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Telling the Supreme Court about 'unplanned and unintended offspring'

Paul Clement at the U.S. Supreme Court
Paul Clement at the U.S. Supreme CourtAssociated Press

When we last heard from Paul Clement, he was very nearly convincing the U.S. Supreme Court to destroy the entirety of the Affordable Care Act. What's he up to now? Clement has been hired by House Republicans to defend the Defense of Marriage Act.

And he's pursuing a creative approach (via Feministe).

Marriage should be limited to unions of a man and a woman because they alone can "produce unplanned and unintended offspring," opponents of gay marriage have told the Supreme Court.

By contrast, when same-sex couples decide to have children, "substantial advance planning is required," said Paul D. Clement, a lawyer for House Republicans.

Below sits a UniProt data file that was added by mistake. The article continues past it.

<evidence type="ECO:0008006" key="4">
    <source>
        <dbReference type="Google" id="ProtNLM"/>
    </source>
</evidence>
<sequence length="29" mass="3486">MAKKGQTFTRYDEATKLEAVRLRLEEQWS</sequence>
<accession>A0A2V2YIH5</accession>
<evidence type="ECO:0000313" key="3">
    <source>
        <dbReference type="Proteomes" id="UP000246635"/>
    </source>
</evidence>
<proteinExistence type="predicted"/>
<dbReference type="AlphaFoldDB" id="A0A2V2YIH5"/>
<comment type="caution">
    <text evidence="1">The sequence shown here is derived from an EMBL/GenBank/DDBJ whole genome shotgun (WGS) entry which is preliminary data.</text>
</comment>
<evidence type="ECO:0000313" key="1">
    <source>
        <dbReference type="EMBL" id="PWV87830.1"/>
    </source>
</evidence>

This unusual defense of traditional marriage was set out last week in a pair of opening legal briefs in the two gay marriage cases to be decided by the Supreme Court this spring.

I admittedly have not yet read Clement's full brief, so there may be a more compelling aspect to this, but the argument seems to be a fairly desperate attempt to find a legitimate difference between straight couples and gay couples -- and this is the best they could come up with. Straight couples can suddenly find themselves parents-to-be, and as a result, the state has an interest in providing them with the ability to legally marry. Same-sex couples, meanwhile, need to "plan" to have kids, lessening the state's interest.

Or something.

This doesn't seem like an especially compelling argument, but that's not what bothers me. What's irritating, rather, is that you and I are paying for Clement to make this argument.